Rabbi Arthur Waskow
INEQUALITY IN MARRIAGE
A discussion of the roles of women and men in Orthodox Jewish marriages:
(1) Are women equal in marriage?: Some parts of the Halakhic arenas of Jewish life have in fact begun to shift their everyday lives in the direction of equality, despite the assumptions of halakha that women are supposed to be subordinate.
(2) the constant reports of women who have been treated as radically unequal in some Orthodox circles reminds us that the rosy picture is by no means all there is.
But I want to raise a somewhat different question. I think we are being asked to fool ourselves if we are to think that in those parts of the Jewish people that assert a totally God-given, basically unalterable halakha, women are equal partners in marriage.
1) The reason the ketuba becomes the property of the wife in a halakhic marriage is that she is assumed to be the one without independent income or property -- therefore the one who needs protection in case of divorce. There is no provision for such a ketuba protecting a man whose wife may have a larger independent wealth or income -- even if that happens to be the factual case sometimes nowadays.
2) The reason Orthodox wedding cereminies do not include a double-ring ceremony is that the giving of a ring to the woman is halakhically an act of acquisition -- in fact, the acquisition not of the woman's entire being, as with some versions of slavery, but the acquisition of the exclusive right to her sexual relationship. Double-ring ceremonies are not permitted because of (a) the fear that the exchange would nullify the purchase aspect of this acquisition; and (b) the woman is not in fact acquiring exclusive rights to the man's sexual relationship.
If she after this wedding were to have sex with an unmarried man, she would be committing adultery and any children born from this union would be mamzerim -- debarred from marrying any jew except another mamzer.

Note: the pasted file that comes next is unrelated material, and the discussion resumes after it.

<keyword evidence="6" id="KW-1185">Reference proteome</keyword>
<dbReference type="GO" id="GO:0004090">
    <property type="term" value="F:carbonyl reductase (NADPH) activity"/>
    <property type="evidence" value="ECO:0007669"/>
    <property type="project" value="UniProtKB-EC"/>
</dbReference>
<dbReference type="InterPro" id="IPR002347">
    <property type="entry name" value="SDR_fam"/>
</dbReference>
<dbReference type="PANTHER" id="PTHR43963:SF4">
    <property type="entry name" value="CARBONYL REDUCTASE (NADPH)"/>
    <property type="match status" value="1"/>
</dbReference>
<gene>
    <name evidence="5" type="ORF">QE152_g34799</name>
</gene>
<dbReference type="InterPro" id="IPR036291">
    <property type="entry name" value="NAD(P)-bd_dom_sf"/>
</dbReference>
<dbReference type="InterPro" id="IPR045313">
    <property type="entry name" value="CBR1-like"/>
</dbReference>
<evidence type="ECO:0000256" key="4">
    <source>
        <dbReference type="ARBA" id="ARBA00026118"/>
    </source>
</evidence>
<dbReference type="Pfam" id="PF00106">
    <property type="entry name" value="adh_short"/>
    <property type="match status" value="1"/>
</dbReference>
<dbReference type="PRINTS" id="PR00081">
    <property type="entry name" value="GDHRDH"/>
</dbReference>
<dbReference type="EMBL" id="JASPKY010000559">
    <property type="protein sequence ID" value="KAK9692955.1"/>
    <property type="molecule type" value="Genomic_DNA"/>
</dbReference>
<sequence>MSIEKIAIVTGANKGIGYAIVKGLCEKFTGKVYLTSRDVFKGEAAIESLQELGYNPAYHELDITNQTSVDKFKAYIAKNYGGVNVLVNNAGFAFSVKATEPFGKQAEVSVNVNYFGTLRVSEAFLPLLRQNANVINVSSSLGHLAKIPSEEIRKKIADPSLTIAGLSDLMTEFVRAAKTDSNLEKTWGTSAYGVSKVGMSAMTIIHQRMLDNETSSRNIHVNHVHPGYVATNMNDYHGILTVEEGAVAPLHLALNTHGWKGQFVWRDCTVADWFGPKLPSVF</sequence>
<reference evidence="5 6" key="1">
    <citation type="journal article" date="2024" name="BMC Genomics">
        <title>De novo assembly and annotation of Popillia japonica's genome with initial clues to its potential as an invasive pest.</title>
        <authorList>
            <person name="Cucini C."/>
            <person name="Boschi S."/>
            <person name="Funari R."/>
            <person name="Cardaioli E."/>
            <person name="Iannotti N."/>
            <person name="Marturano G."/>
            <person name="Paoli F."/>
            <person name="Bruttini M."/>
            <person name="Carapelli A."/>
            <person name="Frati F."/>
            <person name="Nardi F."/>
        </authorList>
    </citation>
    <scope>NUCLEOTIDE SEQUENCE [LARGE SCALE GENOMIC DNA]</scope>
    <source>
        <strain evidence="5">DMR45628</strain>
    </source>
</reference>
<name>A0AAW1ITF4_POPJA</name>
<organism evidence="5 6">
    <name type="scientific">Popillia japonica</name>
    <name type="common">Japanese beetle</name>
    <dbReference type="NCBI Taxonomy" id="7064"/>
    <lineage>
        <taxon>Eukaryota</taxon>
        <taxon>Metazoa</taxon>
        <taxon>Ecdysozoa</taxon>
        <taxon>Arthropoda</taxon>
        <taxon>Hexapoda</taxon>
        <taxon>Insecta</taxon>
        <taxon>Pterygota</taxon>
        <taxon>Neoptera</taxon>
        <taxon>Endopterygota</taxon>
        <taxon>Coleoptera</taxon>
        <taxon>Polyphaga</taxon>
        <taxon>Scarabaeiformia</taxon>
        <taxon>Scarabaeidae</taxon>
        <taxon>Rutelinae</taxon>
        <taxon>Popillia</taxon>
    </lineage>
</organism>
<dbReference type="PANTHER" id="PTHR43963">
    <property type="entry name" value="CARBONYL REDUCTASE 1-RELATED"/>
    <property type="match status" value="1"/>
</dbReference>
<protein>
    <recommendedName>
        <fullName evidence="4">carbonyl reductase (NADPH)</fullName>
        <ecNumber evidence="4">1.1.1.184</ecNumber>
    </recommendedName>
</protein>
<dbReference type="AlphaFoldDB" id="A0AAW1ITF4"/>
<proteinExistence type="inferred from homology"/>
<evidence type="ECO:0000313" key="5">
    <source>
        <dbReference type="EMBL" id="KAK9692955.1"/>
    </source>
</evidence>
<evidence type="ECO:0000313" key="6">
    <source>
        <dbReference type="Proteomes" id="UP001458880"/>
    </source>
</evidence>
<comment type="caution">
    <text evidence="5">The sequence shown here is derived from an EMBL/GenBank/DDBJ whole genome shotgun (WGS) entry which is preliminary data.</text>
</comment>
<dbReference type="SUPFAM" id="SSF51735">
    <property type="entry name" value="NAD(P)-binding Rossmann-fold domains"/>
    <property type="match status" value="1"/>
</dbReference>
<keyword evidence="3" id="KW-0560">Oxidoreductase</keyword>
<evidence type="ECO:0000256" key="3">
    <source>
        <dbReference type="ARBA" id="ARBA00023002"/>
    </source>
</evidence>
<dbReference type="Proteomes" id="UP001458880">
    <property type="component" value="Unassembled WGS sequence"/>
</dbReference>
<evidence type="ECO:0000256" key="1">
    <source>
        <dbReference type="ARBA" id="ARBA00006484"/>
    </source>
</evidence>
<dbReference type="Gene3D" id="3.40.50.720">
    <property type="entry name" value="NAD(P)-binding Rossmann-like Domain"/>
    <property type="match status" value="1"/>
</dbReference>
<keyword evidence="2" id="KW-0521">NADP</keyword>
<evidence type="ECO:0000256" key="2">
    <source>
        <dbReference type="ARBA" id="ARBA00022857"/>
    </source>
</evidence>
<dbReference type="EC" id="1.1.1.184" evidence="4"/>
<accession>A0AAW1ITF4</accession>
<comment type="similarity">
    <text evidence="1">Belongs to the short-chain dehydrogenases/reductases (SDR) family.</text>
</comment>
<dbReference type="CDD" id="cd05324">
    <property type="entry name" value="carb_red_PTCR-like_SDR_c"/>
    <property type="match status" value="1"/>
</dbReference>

But if after this wedding the man were to sleep with an unmarried woman, he is NOT committing adulteery and any children would not be mamzerim.
3. If a husband disappears with no adequate evidence of death or refuses to give a gett, the woman is irrevocably imprisoned as his wife. This is simply not so in regard to a man whose wife similarly disappears or refuses to accept a gett. Despite the prohibitions on polygamy, there are ways -- not easy, but available -- for him to end his attachment.
For all these reasons, Rachel Adler -- who grew up as a liberal Jew, who lived for decades with her then Orthodox rabbi husband as a Orthodox Jew, who wrote one of the most brilliant apologetics for Orthodox ways of dealing with menstruation (which she later recanted, saying she had come to realize that those ways were after all irredeeemably rooted in male domination) and who then has lived again as a liberal Jewish scholar and writer and liturgist for decades, has written an extraordinary analysis of Judaism and the roles of women and men, titled *Engendering Judaism*, published by the Jewish Publication Society.
Among other things, the book proposes some changes in the ceremony under the chuppah intended to transform the entire marriage from the world of acquisition to the world of covenant. I have now taken part in two wedding ceremonies that have used this work of Adler's, and know of a third.
I strongy recommend reading the book. For me, the changes Adler urges are not absolutely necessary IF --
(a) there are conditions written to the ketubah that provide for either party to initiate a gett and to make a gett both necessary and valid in Jewish life even if the other party refuses to accept it or has disappeared, so long as there has been a valid civil divorce;
(b) the ceremony itself is egalitarian (e.g. exchanging rings, two-ended vows, etc)
These deep inequalities written into the nature of halakhic marriage are, as one would expect, microcosmic reflections of the macrocosmic reality that just as within the household, so within the Jewish people as a whole, in halakhic assumption men rule.
In the halakhic world, one shapes the future of Judaism in great part by "poskining" -- making binding rulings of law rooted in Torah. Women are not recognized as having the authority to do this.
It is not surprising that these two worlds -- the household and the People -- mirror each other.
I should add that for me, Orthodox Jews are and should be free to make these family arrangements in any shape they choose --so long as they do not try to impose them by the use of State power.
By Rabbi Arthur Waskow
Director, The Shalom Center